Taking whey protein 30 minutes before one’s largest meal improves the blood pressure of overweight or obese men


Drinking whey protein before eating does wonders for a person’s blood pressure, according to a study in the Journal of Nutrition & Intermediary Metabolism. In particular, “preloading” on it before a person’s heaviest meal not only improves blood pressure, but it also helps keep fasting blood sugar and lipid profile at bay for people who are overweight or obese.

The study, led by researchers from the Iran University of Medical Sciences and the Tehran University of Medical Sciences, compared the benefits of whey protein concentrate (WPC) with soy protein isolate (SPI) in a 12-week randomized, double-blind clinical trial.

Pitting whey and soy head-to-head

Most people know whey as a supplement – especially for sports. However, whey, a byproduct in cheese production, has three main forms: Isolate, concentrate, and hydrolysate. Whey protein concentrate is what’s left after the liquid portion of milk has been filtered out. When the concentrate is processed further, it then turns into whey isolate. (Related: Great Benefits of Whey Protein for Muscle Building.)

Soy protein isolate, on the other hand, is a low-calorie supplement known to be high in protein and is used in gaining muscle. However, whether or not it should be used has become a topic of debate, as it is an allergen found in processed food such as bread and other baked goods.

“There is a lot of controversy around soy and whether or not it’s good for you,” added health coach Devi Moss in an article on Wellness Today. “But the real controversy lies with soy isolate, not whole food soy products like organic tofu and whole soybeans.”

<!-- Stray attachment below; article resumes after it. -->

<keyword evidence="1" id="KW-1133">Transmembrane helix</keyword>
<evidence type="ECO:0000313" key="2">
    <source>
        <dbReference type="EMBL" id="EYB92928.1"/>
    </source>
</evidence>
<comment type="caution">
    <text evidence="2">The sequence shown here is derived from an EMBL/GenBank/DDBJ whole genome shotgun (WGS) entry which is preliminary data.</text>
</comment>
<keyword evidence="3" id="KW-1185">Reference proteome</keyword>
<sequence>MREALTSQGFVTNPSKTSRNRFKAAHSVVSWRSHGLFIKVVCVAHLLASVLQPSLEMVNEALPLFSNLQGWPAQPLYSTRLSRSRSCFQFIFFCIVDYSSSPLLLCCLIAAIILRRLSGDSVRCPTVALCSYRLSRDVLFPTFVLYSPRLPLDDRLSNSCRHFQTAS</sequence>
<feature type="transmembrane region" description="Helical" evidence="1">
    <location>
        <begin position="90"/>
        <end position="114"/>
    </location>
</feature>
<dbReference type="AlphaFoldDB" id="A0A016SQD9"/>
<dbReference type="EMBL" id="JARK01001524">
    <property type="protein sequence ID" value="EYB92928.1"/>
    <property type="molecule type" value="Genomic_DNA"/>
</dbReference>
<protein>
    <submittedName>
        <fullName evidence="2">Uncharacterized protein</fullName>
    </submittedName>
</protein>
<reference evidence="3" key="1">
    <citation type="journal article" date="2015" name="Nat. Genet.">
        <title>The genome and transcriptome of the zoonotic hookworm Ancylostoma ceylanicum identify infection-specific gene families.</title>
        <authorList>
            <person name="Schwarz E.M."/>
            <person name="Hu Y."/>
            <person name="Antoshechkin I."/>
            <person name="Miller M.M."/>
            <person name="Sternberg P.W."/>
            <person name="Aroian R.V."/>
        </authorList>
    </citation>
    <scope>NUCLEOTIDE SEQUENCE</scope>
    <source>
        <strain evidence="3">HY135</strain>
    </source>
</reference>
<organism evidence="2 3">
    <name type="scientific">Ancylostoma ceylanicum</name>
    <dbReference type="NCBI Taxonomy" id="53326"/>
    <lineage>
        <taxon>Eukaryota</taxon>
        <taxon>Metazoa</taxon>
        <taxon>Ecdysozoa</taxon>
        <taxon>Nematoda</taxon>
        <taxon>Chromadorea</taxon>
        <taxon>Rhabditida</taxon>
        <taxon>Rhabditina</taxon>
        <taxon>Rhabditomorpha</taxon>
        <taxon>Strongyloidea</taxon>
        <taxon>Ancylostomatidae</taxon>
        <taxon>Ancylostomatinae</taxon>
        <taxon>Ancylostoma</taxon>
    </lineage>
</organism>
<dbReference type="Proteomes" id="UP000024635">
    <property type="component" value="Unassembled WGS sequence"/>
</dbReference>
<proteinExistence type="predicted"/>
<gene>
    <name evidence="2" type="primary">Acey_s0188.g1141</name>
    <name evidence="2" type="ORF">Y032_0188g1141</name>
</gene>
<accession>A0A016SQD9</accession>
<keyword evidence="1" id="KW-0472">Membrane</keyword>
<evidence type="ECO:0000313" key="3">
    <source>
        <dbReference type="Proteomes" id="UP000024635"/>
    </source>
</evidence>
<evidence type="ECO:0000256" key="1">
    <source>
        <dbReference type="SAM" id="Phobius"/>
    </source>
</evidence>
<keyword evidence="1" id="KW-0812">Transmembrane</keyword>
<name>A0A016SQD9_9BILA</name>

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To compare the two, the team recruited employees from a power plant in Karaj City. In total, 52 people volunteered to take part in the three-month trial. The participants were all men, with ages ranging from 30 to 65 years, and had a body mass index (BMI) between 25 to 40 kilograms per square meter.

According to the National Health Institutes of Health, a healthy BMI should fall between 18.5 to 24.9. If a person’s BMI is between 25 to 29.9, he is considered overweight, while a person with a BMI of 30 and above is considered obese.

During the study, the participants were randomly assigned to drink water that had either 65 g of WPC or 60 g of SPI dissolved in it 30 minutes before they had lunch. Before the clinical trial had begun, researchers measured the participants’ lipid profile and fasting blood sugar – and took them again after its conclusion. These were taken to measure the amount of low-density lipoprotein (LDL) and high-density lipoprotein (HDL) – also known as “bad” and “good” cholesterol, respectively. Their systolic and diastolic blood pressures were recorded as well, and after every two weeks during the study.

After the study, the researchers found that while both presented benefits on the lipid profile and blood pressure of the participants, those who took WPC had better results.

“This study demonstrated that long-term supplemental preloads with [whey protein isolate] and SPI can improve metabolic risk factors associated in overweight and obese individuals, though the effects of WPC were higher,” the researchers concluded.

They discovered that those who took WPC had a significant drop in their diastolic blood pressure, wherein higher readings could be a risk factor for cardiovascular disease. They also reduced their apolipoprotein B and LDL levels, based on the lipid profile. Meanwhile, apolipoprotein A-I and HDL, indicators of good heart health, increased.

Learn more about the other benefits of whey protein by following SupplementsReport.com today.

Sources include:

Science.news

ScienceDirect.com

BuiltLean.com

LiveStrong.com

WellnessToday.com

NHLBI.NIH.gov

My.ClevelandClinic.org



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